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Is it worth reading a bedtime story to a newborn?

Seeking Opinion Child Development , Education 3 years ago
Quib.ly writer
Quib.ly
Parenting + Technology
London, UK

5 experts and 1 parent have answered

expert answer
Linda Schumacher M.Ed. expert
Linda Schumacher M.Ed. Early Education and Care Special Holliston, US
Education expert

Absolutely! Research is telling us that newborns understand far more than we previously thought. Reading to newborns will:

  • Create a cozy and intimate time with your newborn when you will help form a close

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  • Give the newborn opportunities to hear lots and lots of language! The early the better to affect vocabulary later on.
  • If the child experiences lots of cozy and comforting experiences with books, he or she will look forward to books in the future. Reading to newborns will foster a love of books early on.

As your newborn begins to focus his or her sight more, he/she will enjoy clear, high-contrast illustrations. Babies love faces! Choose durable, washable books so that your child can safely touch and yes, even taste the book. That's how children explore, by putting things in the mouth.

It's fun to make your own custom book for your child. Collect photos of family members and anything else that is a part of your child's life. Make sure the pictures are clear and simple. Laminate them and bind them into a small book for your child to grow up with. No words necessary!

Have fun!

3 Reply Share:
Experience 3 years ago
expert answer
Lorraine Allman expert
Lorraine Allman Author, Businesswoman, Mum GB
Careers expert

I agree with Linda. Reading to your baby is a lovely activity that hopefully you will continue for many years beyond the baby stage. They're not going to understand what you're saying of course but what you are doing is teaching them about communication, building listening skills, and in due course introducing concepts such as colours and letters. The more you read aloud the more words they will be exposed to which hopefully will help with their communication as they learn to talk.

I have read research which says by the time babies are 12 months old they will have learned all the sounds they need to speak their native language, so keep reading to them and enjoy watching how they respond with squeals, movement, or in the case of my little boy when he was very young, slowly drifting off to sleep (I just carried on reading!).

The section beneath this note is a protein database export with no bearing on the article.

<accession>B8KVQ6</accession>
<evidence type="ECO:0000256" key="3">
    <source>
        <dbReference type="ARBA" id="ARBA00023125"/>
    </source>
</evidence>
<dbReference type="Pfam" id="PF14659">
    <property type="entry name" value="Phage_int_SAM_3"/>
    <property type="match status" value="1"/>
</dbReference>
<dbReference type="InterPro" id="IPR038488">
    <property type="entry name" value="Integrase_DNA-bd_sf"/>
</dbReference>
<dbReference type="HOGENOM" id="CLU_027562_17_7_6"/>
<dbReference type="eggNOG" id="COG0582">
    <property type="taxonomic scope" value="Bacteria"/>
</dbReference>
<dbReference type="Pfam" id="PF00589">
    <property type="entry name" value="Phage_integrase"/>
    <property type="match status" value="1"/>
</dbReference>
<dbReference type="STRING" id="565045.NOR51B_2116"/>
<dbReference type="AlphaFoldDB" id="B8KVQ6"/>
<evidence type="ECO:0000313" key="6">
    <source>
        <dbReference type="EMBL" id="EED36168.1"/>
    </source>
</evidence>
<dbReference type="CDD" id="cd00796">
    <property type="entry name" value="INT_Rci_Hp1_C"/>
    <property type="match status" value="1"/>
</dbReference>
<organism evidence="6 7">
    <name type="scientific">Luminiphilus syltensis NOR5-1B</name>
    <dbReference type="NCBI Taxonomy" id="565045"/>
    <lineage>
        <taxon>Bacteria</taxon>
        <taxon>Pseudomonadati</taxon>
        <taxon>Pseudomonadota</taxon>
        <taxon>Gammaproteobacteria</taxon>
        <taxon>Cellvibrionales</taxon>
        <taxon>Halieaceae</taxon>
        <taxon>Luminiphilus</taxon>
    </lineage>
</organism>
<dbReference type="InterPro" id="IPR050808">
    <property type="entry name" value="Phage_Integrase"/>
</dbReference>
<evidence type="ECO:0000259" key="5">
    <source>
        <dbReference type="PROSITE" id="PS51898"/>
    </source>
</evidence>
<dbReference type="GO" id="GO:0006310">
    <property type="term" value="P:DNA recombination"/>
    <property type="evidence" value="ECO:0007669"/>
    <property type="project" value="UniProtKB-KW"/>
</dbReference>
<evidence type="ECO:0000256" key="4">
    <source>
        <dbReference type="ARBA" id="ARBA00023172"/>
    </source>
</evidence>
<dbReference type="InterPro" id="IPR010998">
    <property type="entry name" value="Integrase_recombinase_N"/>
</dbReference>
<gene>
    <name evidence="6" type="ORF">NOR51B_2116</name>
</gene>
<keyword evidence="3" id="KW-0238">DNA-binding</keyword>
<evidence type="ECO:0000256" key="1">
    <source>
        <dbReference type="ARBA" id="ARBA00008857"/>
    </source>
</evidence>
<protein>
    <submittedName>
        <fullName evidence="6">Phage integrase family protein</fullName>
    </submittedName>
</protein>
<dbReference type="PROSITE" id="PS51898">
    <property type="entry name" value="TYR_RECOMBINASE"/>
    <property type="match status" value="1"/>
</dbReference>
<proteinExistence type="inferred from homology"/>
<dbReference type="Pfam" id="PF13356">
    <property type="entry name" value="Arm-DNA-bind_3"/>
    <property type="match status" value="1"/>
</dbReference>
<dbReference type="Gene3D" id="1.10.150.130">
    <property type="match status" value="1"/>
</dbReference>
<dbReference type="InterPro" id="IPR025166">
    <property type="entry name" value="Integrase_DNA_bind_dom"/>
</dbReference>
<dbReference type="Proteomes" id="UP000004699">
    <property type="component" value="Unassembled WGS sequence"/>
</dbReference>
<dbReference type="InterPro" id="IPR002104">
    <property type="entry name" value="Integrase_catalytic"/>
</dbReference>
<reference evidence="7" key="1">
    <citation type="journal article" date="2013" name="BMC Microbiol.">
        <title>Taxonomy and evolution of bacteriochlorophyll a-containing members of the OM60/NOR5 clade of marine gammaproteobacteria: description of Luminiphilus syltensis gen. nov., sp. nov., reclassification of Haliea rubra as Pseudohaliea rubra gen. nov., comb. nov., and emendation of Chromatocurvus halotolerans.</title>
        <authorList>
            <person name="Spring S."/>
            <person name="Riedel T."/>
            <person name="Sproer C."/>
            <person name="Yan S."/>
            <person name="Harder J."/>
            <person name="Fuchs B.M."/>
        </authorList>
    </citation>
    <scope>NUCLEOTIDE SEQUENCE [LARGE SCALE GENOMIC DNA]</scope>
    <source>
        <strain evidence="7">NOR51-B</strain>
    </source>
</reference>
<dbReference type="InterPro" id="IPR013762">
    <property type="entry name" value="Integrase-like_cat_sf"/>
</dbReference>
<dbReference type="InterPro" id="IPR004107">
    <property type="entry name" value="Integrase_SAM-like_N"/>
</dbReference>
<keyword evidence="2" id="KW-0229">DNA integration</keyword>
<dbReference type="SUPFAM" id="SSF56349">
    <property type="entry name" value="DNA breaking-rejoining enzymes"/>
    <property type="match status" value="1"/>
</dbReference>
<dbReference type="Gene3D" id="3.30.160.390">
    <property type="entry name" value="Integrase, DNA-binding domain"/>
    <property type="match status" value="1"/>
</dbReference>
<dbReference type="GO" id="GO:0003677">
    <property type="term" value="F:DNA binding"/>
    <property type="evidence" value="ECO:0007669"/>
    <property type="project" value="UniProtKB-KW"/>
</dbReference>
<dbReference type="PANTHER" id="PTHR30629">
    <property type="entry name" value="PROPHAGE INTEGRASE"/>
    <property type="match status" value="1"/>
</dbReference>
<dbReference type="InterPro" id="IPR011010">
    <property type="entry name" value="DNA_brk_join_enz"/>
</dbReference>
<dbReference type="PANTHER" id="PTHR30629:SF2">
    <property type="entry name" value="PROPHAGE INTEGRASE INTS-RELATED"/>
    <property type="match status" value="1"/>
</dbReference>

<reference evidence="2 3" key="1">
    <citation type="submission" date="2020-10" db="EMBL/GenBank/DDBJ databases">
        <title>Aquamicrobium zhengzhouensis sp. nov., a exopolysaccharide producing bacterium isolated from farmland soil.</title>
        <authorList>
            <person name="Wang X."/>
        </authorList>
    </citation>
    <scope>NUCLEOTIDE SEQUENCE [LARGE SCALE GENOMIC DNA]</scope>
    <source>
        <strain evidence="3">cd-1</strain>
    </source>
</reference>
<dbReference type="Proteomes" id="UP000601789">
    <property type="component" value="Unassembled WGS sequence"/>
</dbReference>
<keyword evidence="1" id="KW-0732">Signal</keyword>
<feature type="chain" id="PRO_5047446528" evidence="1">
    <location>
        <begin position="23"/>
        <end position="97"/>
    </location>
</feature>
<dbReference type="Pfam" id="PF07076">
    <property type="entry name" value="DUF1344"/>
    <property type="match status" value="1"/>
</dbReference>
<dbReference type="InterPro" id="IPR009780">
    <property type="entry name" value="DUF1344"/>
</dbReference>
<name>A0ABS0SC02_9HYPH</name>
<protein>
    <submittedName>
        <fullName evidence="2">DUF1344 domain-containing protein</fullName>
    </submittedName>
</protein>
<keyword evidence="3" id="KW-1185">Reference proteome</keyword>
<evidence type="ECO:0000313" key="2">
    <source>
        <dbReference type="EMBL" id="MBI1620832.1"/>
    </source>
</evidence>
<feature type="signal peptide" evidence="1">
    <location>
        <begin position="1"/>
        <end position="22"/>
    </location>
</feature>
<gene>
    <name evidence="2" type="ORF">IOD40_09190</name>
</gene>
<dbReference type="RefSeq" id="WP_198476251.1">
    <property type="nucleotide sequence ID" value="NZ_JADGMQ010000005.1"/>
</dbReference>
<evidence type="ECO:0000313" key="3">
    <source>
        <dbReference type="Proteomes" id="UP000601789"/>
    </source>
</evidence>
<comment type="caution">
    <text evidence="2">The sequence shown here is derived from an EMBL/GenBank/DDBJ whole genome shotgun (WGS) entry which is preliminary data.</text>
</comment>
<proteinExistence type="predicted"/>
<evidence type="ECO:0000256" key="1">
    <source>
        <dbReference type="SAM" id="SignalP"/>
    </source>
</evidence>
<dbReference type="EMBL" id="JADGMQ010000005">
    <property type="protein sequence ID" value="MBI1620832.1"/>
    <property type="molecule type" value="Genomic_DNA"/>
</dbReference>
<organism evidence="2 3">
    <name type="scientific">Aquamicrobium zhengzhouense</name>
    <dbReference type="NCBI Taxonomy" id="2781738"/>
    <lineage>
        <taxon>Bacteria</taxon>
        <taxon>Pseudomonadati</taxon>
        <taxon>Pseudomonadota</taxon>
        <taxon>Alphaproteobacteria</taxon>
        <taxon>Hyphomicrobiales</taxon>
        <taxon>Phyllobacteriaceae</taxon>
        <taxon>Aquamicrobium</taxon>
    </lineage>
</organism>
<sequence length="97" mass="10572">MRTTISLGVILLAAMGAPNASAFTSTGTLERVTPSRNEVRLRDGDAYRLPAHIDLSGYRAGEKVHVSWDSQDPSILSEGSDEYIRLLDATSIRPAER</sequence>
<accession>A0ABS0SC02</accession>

1 Reply Share:
Opinion 3 years ago
expert answer
Janet Powell expert
Janet Powell The Parenting Coach Melbourne, AU
Parenting skills expert

The other benefit to reading to your new baby is that he or she will become accustomed to your voice and your physical presence - the shape of your face, the touch of your skin and your unique smell. This is all part of getting to know you and identifying you.

1 Reply Share:
Fact 3 years ago
Sergio I Juarez
Sergio I Juarez Video Game Programmer Toronto, Ontario

When I try to read a story to my baby she tries to eat the book and won't even let me turn a single page! Since she doesn't seem to understand the concept of books yet I simply tell her stories that I remember or that I come up with and she seems to like it. I usually throw in there some special sound effects to make it more interesting :)

1 Reply Share:
Opinion 3 years ago
expert answer
Debra Billings expert
Debra Billings Teacher Early Years Education La Crescenta-Montrose, US
Early years professional expert

Reading to infant creates a strong foundation for fostering social development and early literacy. Please enjoy the enclosed link, as it offers a brief synopsis of the benefits of reading to young children as well as an interesting array of resources!

http://www.naeyc.org/store/node/159

0 Reply Share:
Fact 3 years ago
expert answer
Patrick Carroll expert
Patrick Carroll Primary Teacher, ICT Coordinator Armthorpe, GB
Education expert

We have read to our daughter from the start and because of that she has a love of literature. She is just turning two, but every evening she will share her books with her toys and read them a story because she wants to share what she has learnt. The other night it was the wonderful Baby Lit Jabberwocky - yes she only knows a couple of words but she wants to share the colourful pictures and turn the pages for her bed buddies. At nursery they say that she is one of the few who will take herself away from the others, sit down on the sofa and read to herself which is fantastic as she has that independence and that want to know more. As we have gone to the library weekly she appreciates the colour, the excitement, the extra vocabulary that books give her. It is wonderful to see her now mimicking the actions and expressions that we did a months ago as she is understanding the importance of these skills. Starting early embeds the hunger and desire.

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Opinion 3 years ago

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